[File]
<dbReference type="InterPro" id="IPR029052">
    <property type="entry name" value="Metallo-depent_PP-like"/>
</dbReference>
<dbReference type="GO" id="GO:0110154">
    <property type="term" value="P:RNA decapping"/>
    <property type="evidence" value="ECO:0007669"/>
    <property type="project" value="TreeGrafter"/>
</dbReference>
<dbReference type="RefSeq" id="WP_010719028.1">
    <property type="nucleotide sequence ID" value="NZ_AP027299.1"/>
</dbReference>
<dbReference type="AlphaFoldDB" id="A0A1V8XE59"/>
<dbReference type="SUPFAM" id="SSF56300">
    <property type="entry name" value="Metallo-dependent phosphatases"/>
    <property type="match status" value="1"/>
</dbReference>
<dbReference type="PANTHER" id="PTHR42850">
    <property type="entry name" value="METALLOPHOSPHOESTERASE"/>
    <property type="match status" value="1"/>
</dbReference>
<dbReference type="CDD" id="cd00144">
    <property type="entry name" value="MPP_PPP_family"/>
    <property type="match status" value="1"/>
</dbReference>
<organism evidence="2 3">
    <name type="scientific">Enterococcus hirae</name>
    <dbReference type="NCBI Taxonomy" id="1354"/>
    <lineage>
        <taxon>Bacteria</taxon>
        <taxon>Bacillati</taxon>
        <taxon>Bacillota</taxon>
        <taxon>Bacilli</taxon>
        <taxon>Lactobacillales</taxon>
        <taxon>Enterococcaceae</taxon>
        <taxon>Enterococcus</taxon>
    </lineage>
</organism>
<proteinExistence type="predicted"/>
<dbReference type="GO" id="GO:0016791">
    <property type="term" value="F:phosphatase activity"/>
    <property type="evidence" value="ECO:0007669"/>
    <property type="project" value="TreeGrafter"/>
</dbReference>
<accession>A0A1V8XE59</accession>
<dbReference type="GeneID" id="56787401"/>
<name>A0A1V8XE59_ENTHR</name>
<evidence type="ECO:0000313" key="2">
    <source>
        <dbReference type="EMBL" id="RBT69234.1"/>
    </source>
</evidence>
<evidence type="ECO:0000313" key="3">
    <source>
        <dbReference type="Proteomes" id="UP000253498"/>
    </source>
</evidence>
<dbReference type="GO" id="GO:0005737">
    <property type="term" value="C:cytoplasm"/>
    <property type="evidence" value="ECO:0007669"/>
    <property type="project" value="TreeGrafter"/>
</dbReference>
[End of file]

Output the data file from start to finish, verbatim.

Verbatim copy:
<dbReference type="InterPro" id="IPR029052">
    <property type="entry name" value="Metallo-depent_PP-like"/>
</dbReference>
<dbReference type="GO" id="GO:0110154">
    <property type="term" value="P:RNA decapping"/>
    <property type="evidence" value="ECO:0007669"/>
    <property type="project" value="TreeGrafter"/>
</dbReference>
<dbReference type="RefSeq" id="WP_010719028.1">
    <property type="nucleotide sequence ID" value="NZ_AP027299.1"/>
</dbReference>
<dbReference type="AlphaFoldDB" id="A0A1V8XE59"/>
<dbReference type="SUPFAM" id="SSF56300">
    <property type="entry name" value="Metallo-dependent phosphatases"/>
    <property type="match status" value="1"/>
</dbReference>
<dbReference type="PANTHER" id="PTHR42850">
    <property type="entry name" value="METALLOPHOSPHOESTERASE"/>
    <property type="match status" value="1"/>
</dbReference>
<dbReference type="CDD" id="cd00144">
    <property type="entry name" value="MPP_PPP_family"/>
    <property type="match status" value="1"/>
</dbReference>
<organism evidence="2 3">
    <name type="scientific">Enterococcus hirae</name>
    <dbReference type="NCBI Taxonomy" id="1354"/>
    <lineage>
        <taxon>Bacteria</taxon>
        <taxon>Bacillati</taxon>
        <taxon>Bacillota</taxon>
        <taxon>Bacilli</taxon>
        <taxon>Lactobacillales</taxon>
        <taxon>Enterococcaceae</taxon>
        <taxon>Enterococcus</taxon>
    </lineage>
</organism>
<proteinExistence type="predicted"/>
<dbReference type="GO" id="GO:0016791">
    <property type="term" value="F:phosphatase activity"/>
    <property type="evidence" value="ECO:0007669"/>
    <property type="project" value="TreeGrafter"/>
</dbReference>
<accession>A0A1V8XE59</accession>
<dbReference type="GeneID" id="56787401"/>
<name>A0A1V8XE59_ENTHR</name>
<evidence type="ECO:0000313" key="2">
    <source>
        <dbReference type="EMBL" id="RBT69234.1"/>
    </source>
</evidence>
<evidence type="ECO:0000313" key="3">
    <source>
        <dbReference type="Proteomes" id="UP000253498"/>
    </source>
</evidence>
<dbReference type="GO" id="GO:0005737">
    <property type="term" value="C:cytoplasm"/>
    <property type="evidence" value="ECO:0007669"/>
    <property type="project" value="TreeGrafter"/>
</dbReference>